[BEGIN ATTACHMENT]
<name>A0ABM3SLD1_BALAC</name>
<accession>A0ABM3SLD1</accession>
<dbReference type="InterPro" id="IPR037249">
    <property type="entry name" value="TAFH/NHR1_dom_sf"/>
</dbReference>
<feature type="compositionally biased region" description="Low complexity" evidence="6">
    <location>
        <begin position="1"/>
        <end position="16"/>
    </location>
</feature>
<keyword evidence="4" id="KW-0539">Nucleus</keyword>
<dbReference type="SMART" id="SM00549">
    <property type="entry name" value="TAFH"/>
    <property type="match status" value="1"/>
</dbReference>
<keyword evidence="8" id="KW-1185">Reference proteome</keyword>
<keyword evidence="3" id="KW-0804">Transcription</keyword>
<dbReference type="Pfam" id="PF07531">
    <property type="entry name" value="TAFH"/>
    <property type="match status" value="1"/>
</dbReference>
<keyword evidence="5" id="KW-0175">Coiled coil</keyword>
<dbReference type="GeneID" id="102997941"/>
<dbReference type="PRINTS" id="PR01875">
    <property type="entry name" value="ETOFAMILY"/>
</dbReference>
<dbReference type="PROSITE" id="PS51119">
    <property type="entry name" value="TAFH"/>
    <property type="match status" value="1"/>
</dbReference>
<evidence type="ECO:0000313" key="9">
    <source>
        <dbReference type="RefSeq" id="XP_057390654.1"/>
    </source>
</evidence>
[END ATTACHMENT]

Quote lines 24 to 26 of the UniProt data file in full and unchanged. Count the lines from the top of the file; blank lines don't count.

<dbReference type="GeneID" id="102997941"/>
<dbReference type="PRINTS" id="PR01875">
    <property type="entry name" value="ETOFAMILY"/>